Snow piles up on the seat of a mountain bicycle chained to a sign in Denver as a spring storm packing high winds and heavy snow sweeps over Colorado's Front Range and on to the eastern plains on Saturday, March 23, 2013. Forecasters predict up to a foot of snow will fall in some locations in Colorado before the storm heads toward the nation's midsection. (AP Photo/David Zalubowski)
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BOISE, Idaho —
A wind storm earlier this month covered a southwestern Idaho mountain range with dust from Oregon and Nevada and accelerated snowmelt due to the darker surface absorbing heat from the sun as opposed to being reflected by pristine white snow, scientists say.
The Idaho Statesman reports that experts said the March 6 storm with winds averaging 34 mph and gusts up to 57 mph put a dust layer on the northern Owyhee Mountains. Hydrologists at the U.S. Department of Agriculture said observations in the region found accelerated melting from March 10 to March 16, with the Owyhee River runoff peaking a week earlier than normal.
"Nobody on our staff has ever witnessed anything similar," said research hydrologist Adam Winstral.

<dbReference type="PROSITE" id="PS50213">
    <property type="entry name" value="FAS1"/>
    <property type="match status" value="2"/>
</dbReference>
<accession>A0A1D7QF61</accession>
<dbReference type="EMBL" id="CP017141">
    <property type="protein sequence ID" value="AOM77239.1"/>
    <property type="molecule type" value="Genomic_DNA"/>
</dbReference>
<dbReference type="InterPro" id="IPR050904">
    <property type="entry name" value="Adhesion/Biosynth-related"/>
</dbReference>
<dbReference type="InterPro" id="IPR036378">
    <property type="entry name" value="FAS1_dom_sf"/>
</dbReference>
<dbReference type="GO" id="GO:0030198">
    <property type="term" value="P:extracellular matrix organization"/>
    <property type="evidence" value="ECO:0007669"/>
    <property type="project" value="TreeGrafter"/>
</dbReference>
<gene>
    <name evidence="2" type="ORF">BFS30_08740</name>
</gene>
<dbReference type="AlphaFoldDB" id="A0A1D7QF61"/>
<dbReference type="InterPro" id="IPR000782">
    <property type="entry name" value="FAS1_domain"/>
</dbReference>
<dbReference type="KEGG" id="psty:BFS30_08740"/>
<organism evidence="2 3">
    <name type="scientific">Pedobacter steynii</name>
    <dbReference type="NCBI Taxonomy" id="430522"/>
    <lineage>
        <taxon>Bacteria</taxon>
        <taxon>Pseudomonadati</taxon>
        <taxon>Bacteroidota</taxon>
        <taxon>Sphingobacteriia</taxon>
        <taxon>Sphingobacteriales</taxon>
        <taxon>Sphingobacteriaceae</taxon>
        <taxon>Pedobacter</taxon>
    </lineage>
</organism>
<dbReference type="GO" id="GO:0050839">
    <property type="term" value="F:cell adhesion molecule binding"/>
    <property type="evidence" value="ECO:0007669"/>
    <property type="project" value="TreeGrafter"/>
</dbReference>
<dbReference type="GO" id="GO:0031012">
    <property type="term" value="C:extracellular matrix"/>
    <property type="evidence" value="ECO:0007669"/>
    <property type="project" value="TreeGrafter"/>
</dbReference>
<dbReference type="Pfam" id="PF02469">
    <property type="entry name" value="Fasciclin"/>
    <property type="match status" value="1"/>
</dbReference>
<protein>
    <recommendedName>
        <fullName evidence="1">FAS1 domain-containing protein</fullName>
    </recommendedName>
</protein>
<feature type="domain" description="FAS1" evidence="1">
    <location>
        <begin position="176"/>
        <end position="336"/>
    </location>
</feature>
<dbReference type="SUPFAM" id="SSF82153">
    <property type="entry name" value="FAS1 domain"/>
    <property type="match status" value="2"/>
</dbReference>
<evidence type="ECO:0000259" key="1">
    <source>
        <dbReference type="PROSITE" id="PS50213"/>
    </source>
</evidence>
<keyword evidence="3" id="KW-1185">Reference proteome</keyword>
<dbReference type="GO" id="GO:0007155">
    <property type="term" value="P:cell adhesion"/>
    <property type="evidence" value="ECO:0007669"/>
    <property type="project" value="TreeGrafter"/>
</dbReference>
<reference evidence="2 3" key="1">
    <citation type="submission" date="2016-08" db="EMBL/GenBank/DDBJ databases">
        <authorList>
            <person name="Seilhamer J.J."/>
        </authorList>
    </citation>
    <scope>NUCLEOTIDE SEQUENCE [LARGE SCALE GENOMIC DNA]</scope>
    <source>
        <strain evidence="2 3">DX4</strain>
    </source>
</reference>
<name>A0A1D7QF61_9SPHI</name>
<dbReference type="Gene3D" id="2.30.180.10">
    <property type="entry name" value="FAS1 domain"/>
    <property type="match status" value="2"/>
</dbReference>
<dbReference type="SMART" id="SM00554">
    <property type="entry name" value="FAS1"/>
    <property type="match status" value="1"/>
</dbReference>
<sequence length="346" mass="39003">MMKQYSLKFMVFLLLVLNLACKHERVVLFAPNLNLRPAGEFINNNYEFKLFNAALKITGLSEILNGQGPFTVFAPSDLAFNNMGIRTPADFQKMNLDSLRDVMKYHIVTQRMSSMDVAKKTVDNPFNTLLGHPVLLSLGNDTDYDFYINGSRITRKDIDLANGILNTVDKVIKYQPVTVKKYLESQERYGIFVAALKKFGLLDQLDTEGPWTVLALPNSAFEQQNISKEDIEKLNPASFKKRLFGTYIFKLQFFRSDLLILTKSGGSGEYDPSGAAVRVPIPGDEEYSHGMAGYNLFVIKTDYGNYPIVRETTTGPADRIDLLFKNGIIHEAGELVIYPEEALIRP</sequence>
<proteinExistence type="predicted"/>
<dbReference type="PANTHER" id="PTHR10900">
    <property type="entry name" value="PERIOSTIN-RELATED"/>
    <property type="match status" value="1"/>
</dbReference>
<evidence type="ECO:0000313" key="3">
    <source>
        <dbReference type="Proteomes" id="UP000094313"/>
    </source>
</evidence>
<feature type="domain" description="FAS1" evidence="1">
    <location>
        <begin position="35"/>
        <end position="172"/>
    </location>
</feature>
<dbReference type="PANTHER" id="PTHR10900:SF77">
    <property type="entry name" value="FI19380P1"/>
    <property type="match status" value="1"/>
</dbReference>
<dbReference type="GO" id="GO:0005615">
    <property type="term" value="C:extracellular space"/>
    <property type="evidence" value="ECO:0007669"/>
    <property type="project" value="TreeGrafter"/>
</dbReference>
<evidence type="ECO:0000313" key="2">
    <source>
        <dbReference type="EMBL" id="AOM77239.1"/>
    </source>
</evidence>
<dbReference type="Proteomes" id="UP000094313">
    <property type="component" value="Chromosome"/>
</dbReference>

Snow surveyors with the Natural Resources Conservation Service said the dust reached as far east as the upper Mores Creek watershed near Idaho City in south-central Idaho.
"Because it's been so dry in the valleys in Oregon and Nevada, the wind picked the dust up and carried it here," said Ron Abramovich, a water supply specialist with the Idaho Natural Resources Conservation Service.
Abramovich said workers removed 3-inch core samples of snow that, when melted, left a half-inch plug of dust.
"That's just one spot," Abramovich said. "When you spread this much dust over the watershed, you know there are impacts."
Scientists are careful about assigning causes to what appear to be shifts in weather patterns in the region. In general, they say climate change has led to warmer winters, hotter summers and bigger wildfires. That, in turn, has left some deserts with less native grasses to hold the soil in place.
The scientists noted two large fires last year that could have played a role in the March dust storm. The Long Draw fire in Oregon was the largest in the state's history, burning 870 square miles of grass and sagebrush territory. The Holloway fire on the Oregon-Nevada border burned about 380 square miles in Oregon and about 335 square miles in Nevada before being contained late in the fire season.
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